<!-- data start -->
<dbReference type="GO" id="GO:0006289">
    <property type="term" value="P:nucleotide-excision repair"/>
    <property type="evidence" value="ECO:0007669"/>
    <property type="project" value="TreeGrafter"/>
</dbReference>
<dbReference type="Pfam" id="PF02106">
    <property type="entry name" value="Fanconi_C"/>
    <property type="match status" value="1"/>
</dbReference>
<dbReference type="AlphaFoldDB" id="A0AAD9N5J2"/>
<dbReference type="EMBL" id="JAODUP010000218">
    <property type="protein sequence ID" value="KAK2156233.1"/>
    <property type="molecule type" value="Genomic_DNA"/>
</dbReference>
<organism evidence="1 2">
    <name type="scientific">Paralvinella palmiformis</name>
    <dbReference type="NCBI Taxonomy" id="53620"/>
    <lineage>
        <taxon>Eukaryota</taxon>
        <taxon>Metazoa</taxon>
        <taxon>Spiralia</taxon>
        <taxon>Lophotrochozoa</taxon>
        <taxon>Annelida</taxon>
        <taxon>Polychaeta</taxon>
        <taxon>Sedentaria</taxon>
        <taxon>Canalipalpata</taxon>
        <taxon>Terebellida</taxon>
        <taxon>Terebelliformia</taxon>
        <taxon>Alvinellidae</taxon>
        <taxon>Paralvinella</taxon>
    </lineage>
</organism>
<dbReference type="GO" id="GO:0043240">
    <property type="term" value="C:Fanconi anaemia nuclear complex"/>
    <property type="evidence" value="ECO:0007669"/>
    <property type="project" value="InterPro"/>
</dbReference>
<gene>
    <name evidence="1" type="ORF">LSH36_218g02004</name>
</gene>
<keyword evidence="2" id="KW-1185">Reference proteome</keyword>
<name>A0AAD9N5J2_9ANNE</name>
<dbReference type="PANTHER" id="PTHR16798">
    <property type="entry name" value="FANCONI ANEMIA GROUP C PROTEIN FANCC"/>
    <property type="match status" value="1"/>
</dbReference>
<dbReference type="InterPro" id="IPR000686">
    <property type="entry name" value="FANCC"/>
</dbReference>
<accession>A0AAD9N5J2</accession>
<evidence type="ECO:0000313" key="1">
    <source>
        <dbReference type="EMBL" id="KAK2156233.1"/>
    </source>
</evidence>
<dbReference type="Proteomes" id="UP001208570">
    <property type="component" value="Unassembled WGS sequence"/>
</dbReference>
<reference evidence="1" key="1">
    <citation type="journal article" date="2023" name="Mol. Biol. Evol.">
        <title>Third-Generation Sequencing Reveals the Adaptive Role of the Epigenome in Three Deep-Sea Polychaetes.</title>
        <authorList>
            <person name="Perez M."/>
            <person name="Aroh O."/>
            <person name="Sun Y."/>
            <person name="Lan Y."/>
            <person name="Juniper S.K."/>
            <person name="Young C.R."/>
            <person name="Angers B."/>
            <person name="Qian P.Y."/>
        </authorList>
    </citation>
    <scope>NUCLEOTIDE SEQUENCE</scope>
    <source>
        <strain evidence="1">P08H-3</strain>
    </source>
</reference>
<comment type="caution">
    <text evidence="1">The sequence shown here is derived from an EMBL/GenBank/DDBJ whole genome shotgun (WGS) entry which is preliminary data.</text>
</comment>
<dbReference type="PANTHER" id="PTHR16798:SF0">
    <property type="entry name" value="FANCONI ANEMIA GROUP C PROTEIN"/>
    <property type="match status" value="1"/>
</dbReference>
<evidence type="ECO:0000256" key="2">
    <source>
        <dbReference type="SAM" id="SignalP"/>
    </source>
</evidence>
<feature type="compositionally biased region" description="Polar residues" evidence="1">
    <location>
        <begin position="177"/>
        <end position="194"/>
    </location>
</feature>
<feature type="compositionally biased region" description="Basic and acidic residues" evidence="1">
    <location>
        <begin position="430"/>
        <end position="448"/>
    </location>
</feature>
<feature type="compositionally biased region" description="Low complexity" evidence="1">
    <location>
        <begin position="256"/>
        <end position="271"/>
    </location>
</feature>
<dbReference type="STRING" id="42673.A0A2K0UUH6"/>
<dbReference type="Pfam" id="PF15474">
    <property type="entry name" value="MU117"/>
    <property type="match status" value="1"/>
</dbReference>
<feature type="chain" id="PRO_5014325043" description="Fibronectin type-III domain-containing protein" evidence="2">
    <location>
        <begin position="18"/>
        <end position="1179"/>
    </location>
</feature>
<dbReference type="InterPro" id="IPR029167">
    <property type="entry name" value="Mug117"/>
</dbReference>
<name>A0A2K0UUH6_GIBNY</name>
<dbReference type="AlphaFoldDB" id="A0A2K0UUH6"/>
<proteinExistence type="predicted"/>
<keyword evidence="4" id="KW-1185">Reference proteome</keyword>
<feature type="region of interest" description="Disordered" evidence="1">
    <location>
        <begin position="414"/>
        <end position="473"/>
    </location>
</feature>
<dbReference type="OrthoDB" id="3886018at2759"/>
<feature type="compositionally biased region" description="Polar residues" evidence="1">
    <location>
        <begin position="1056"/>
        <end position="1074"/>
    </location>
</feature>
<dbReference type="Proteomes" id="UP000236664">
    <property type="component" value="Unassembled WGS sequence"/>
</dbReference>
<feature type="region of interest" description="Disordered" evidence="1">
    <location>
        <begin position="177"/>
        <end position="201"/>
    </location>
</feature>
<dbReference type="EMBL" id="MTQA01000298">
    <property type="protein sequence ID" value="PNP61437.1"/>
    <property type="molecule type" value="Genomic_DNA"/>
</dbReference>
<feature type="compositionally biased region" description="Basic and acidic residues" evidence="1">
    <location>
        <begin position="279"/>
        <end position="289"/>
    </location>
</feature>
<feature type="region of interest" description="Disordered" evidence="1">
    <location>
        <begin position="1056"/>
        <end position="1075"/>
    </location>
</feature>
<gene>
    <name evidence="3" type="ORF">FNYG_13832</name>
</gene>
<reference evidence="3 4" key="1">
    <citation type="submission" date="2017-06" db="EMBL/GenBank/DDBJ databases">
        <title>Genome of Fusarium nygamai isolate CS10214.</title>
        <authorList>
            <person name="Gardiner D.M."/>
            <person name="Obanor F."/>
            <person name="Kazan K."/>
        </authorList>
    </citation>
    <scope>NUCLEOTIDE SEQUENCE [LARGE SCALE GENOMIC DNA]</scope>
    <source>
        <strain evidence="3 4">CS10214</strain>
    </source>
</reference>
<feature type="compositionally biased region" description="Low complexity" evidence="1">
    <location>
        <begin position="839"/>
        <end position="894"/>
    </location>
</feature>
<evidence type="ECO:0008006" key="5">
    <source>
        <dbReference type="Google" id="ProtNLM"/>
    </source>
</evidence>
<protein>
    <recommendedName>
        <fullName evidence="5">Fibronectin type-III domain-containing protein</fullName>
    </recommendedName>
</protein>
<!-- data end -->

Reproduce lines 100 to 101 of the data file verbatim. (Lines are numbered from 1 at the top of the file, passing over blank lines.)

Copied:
    </location>
</feature>